Quote
Quote
Quote
Quote
Quote
Logged

Dave M
Author of Legends of Lanasia RPG (Still in beta)
My blog
Free Demo
Ar Kayon
Member

Posts: 190


« Reply #9 on: January 26, 2010, 05:46:32 PM »

Logged
Ar Kayon
Member

Posts: 190


« Reply #10 on: January 26, 2010, 05:58:14 PM »

Reversals
A reversal is when you turn a successful defensive maneuver into an offensive maneuver. For example, when an opponent tries to take you down by the legs, you sprawl and catch him in a headlock, or you parry an opponent's punch and turn the parry into an arm lock.
As opposed to a counterattack, a reversal is executed as one fluid action, rather than two individual actions in succession. Also, most reversals cannot be actively defended against and require the usage of Concentration to pull off. These techniques require that you use your Concentration effort pool in order to use because perfect timing is such an important factor.  To maximize realism and to highlight how difficult it really is to time these things, I'm currently debating on whether or not I will require a high Concentration use roll (scoring a 4 on a d4 roll) in order to successfully pull off a reversal. In which case, every time you level up your reversal technique, your chances will improve by 25% (pending: your reversal success rate based off of your Reflex attribute instead).
Logged
leodegrance
Member

Posts: 9


« Reply #11 on: January 27, 2010, 02:58:41 AM »

Ok its enough for me.... I want those rules :-) Do you have a website or .pdf hosted somewhere with them?
M.
Logged
Ar Kayon
Member

Posts: 190


« Reply #12 on: January 27, 2010, 05:20:35 AM »

Unfortunately, I'm not web savvy.  I also move at a snail's pace, and the bare bones of the system isn't yet complete - once it is I'll release them here.  In the meantime, I am more than willing to comprehensively answer any questions you may have.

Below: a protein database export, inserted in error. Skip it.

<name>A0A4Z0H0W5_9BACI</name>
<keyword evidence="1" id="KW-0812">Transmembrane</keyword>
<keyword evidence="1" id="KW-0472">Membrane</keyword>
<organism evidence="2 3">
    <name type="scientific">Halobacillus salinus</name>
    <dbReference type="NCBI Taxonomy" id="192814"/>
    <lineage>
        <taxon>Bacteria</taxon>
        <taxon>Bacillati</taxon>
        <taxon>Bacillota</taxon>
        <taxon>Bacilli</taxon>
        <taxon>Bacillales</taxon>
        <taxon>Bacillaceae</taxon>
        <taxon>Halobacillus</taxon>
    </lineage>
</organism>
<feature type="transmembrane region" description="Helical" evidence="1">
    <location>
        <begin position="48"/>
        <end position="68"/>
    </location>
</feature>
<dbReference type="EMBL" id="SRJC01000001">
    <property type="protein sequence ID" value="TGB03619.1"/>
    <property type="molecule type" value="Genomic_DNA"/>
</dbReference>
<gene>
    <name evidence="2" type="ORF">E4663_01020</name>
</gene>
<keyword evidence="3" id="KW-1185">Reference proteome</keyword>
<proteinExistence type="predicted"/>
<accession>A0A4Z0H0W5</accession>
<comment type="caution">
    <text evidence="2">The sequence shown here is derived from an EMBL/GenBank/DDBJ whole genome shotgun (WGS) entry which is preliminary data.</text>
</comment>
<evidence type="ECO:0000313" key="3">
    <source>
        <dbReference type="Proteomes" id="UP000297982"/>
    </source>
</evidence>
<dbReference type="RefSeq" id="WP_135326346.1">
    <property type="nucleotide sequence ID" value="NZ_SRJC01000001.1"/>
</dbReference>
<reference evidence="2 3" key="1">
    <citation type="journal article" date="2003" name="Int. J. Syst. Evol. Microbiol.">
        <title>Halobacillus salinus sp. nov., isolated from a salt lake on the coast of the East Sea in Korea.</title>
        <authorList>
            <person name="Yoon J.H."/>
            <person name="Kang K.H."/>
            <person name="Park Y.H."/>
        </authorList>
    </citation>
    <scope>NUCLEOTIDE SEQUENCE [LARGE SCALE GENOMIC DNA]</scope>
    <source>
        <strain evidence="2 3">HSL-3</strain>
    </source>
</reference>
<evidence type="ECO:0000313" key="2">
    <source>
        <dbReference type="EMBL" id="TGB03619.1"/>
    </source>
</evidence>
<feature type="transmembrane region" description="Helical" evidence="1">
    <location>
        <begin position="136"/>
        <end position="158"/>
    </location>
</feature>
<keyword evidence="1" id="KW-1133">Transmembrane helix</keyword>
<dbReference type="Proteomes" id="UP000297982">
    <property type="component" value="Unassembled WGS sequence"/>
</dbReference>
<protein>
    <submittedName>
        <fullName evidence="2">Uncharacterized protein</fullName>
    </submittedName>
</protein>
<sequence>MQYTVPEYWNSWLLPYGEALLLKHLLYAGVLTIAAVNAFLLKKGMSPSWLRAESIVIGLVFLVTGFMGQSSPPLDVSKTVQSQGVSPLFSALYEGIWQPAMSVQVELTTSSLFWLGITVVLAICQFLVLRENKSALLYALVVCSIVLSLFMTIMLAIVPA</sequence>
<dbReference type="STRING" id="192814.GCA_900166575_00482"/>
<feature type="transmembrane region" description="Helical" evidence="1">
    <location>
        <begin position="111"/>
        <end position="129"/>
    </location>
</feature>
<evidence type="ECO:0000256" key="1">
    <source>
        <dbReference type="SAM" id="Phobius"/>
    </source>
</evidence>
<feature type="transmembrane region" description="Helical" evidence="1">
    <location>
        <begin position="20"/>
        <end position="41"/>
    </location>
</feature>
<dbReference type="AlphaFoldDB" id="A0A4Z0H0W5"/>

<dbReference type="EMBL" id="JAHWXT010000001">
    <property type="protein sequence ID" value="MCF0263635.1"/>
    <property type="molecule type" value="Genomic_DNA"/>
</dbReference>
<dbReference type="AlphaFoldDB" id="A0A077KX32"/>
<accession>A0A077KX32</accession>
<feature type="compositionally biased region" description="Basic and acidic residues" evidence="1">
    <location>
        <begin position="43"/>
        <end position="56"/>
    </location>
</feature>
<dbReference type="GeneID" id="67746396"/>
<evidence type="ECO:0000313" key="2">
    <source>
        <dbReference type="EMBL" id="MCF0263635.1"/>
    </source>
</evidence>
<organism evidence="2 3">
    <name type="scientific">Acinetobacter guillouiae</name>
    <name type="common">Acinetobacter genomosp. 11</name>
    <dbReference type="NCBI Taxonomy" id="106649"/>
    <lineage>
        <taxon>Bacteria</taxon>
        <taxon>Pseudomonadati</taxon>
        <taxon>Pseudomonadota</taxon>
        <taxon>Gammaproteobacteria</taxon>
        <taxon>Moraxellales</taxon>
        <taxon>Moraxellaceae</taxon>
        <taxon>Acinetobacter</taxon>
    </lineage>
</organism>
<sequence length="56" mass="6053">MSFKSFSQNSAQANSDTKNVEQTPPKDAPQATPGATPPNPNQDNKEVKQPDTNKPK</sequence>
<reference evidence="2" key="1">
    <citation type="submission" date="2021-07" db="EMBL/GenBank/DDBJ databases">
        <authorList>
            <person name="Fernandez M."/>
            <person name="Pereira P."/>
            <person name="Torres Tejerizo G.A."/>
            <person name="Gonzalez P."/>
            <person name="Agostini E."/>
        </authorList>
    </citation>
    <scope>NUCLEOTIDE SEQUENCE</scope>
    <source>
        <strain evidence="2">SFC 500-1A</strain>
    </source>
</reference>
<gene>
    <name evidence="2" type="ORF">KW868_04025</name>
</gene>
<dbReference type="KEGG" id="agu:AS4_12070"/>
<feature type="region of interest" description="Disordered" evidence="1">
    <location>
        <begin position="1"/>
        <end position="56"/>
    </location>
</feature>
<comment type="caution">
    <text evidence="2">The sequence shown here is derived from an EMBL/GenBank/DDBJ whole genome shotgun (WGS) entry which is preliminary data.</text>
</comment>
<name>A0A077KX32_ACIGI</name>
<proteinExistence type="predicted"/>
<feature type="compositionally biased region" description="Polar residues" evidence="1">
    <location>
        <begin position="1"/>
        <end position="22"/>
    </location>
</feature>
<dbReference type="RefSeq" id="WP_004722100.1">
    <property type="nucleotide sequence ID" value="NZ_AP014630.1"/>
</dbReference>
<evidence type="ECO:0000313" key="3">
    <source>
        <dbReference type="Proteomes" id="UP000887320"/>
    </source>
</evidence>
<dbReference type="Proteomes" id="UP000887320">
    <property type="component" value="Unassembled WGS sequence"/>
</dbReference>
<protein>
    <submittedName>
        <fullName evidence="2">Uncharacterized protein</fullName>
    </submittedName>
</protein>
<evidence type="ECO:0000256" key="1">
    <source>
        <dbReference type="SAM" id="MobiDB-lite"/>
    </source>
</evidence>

Logged
horomancer
Member

Posts: 54


« Reply #13 on: February 15, 2010, 01:27:37 PM »

I like your combat story boarding system. I too am working on a system without HP but have gone the opposite route of generalizing combat to a point where you declare your intentions, then story board what happened after the dice have revealed the conclusion.
I was wondering, in your system how would a 'fumble' arise and be interpreted? In the above example, something such as one character loosing their footing and failing to perform the action they intended. A more clear example, if we use a more modern setting, is what if you are in a gun fight and your gun jams at a crucial moment? How would that risk exist in your system? When would it come about if ever and how would it effect the flow of combat?
Logged
Ar Kayon
Member

Posts: 190


« Reply #14 on: February 17, 2010, 05:34:40 PM »

I like your combat story boarding system. I too am working on a system without HP but have gone the opposite route of generalizing combat to a point where you declare your intentions, then story board what happened after the dice have revealed the conclusion.
I was wondering, in your system how would a 'fumble' arise and be interpreted? In the above example, something such as one character loosing their footing and failing to perform the action they intended. A more clear example, if we use a more modern setting, is what if you are in a gun fight and your gun jams at a crucial moment? How would that risk exist in your system? When would it come about if ever and how would it effect the flow of combat?

When your character uses effort, the randomizer is implemented and you suffer a critical failure when your roll comes out to zero two or more times (the dice explodes every time you roll zero).  The severity of the failure is equal to the number of zeroes you roll.  So, let's say you try desperately to punch an elusive boxer: when you roll a double zero (1 in 16), you lose balance from extending too far, and when you roll a triple zero (1 in 64), you fall.
In high-variability circumstances, the randomizer is always used - like if you were shooting a gun.  In that case, the critical failure rule applies with differing critical failure rates based upon the weapon's quality.  A shitty gun might have a jam on double zeroes, a dud on triple and weapon failure on a quadruple (1 in 256).
Logged
Pages: [1] 2
Print
Jump to:  

Powered by MySQL Powered by PHP Powered by SMF 1.1.11 | SMF © 2006-2009, Simple Machines LLC
Oxygen design by Bloc
Valid XHTML 1.0! Valid CSS!